Music lovers in Barcelona will have a chance to attend an old-fashioned, non-distanced concert as soon as this month, thanks to massive rapid testing. Taking place at the popular Sala Apolo and organized by Primavera Sound–in collaboration with Badalona’s Germans Trias y Pujol Hospital and la Fundación Lucha Contra el Sida y las Enfermedades Infecciosas–the event will host 1,000 people who will be tested for coronavirus before entering the venue with rapid antigen detection tests. Half of them will also be tested with the more rigorous polymerase chain reaction (PCR) test. The artist to perform will be announced at a later date.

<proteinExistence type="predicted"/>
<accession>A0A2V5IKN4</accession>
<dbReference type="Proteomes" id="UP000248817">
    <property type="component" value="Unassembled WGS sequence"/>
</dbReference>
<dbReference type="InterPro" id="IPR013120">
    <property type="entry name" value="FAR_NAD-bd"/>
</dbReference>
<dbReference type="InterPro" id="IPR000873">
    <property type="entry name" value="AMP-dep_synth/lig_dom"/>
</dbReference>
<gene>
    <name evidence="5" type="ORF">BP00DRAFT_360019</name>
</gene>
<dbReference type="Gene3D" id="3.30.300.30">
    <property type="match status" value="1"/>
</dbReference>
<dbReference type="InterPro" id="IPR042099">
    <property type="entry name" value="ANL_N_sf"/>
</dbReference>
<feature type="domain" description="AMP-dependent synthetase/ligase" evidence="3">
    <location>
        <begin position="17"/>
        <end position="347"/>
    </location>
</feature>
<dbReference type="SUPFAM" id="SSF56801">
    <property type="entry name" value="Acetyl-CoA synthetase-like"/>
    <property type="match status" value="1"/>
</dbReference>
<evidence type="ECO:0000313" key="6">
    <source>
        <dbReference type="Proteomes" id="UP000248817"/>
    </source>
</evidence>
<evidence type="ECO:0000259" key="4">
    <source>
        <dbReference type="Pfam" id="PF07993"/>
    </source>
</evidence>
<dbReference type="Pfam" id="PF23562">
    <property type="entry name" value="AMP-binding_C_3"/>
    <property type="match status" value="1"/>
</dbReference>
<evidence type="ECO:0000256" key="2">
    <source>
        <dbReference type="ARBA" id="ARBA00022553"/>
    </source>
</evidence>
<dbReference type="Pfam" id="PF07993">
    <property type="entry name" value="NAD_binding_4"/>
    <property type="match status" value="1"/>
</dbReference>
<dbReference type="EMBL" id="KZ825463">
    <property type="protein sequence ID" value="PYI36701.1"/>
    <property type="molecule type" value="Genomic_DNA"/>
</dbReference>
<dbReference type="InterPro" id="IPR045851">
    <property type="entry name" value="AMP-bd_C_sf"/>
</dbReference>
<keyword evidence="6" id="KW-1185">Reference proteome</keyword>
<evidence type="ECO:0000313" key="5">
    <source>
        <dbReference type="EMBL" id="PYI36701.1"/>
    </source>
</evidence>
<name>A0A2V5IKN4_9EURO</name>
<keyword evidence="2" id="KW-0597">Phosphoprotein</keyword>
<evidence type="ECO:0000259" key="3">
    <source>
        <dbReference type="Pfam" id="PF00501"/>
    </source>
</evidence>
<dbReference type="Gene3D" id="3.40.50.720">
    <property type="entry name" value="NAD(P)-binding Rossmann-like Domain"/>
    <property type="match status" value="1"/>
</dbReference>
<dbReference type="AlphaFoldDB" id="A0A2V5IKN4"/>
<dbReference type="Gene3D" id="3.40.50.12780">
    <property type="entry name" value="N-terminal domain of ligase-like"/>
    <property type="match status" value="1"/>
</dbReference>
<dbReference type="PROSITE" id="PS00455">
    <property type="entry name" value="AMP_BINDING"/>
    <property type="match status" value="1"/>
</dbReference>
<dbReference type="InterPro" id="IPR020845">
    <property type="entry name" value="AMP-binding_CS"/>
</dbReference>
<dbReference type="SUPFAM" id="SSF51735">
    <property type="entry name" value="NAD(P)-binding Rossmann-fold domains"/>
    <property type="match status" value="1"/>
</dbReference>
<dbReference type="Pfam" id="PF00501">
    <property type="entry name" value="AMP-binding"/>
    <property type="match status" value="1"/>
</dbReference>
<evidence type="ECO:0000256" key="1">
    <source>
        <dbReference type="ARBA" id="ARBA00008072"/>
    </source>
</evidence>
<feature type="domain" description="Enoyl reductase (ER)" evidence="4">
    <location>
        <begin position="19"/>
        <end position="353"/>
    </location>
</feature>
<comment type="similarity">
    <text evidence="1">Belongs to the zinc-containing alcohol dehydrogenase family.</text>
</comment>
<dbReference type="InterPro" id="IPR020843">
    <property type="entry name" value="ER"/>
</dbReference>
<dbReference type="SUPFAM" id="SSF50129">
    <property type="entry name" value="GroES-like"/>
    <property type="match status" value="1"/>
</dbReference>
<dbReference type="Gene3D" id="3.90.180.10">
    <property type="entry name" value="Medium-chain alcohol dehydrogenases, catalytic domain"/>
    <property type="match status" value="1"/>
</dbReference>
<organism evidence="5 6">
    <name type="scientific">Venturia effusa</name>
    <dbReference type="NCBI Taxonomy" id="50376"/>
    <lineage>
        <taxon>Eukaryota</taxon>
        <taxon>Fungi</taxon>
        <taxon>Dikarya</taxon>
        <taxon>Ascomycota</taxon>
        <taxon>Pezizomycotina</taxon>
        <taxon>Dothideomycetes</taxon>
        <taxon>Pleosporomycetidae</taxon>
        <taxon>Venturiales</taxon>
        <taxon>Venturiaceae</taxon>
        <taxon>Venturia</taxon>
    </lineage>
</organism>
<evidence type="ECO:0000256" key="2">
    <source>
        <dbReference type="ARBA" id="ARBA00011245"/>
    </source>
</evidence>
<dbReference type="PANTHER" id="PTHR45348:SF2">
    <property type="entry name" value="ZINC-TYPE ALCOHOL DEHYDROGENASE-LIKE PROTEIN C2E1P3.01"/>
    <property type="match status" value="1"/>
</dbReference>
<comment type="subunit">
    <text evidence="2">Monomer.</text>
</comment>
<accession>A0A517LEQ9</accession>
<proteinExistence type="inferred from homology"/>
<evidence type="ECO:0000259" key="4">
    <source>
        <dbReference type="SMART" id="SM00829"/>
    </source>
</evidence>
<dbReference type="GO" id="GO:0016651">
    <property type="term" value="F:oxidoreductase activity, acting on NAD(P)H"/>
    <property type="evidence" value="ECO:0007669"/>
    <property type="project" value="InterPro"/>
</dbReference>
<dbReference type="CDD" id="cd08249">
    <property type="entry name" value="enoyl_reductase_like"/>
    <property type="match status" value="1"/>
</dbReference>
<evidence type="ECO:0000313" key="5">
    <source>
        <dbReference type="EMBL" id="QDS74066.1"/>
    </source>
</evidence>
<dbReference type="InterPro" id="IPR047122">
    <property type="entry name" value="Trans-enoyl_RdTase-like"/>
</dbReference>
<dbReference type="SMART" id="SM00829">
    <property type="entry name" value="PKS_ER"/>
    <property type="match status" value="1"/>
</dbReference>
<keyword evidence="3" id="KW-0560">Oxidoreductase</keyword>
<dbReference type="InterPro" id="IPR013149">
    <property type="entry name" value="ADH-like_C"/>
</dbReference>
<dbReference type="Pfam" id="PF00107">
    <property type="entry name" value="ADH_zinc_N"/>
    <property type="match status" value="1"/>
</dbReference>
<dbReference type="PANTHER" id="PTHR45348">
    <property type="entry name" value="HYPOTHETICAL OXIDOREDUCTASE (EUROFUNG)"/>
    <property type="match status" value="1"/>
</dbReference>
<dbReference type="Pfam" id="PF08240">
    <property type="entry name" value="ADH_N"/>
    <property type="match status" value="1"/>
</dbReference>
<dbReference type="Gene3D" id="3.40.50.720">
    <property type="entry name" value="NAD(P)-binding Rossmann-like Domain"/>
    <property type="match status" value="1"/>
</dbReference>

Social distancing policies won’t be enforced, but the use of face masks and hand sanitizing gel will be mandatory inside the venue. Eight days after the concert, the attendees will be tested once again with both rapid and PCR tests in order to determine if transmission occurred at the event.
The news was shared by Lluís Torrents, head of the Associació de Sales de Concerts de Catalunya, last Sunday, as a new effort to reactivate the live music industry, once of the most impacted sectors during the current COVID-19 pandemic. If this pilot concert yields positive results, it can potentially bring a sense of trust to the public and promoters, and help bring music back to the stages.
This initiative could also turn venues into massive testing spots, and it translates into an opportunity for the Germans Trias y Pujol Hopsital researchers to draw conclusions about the difference in sensitivity between rapid and PCR tests.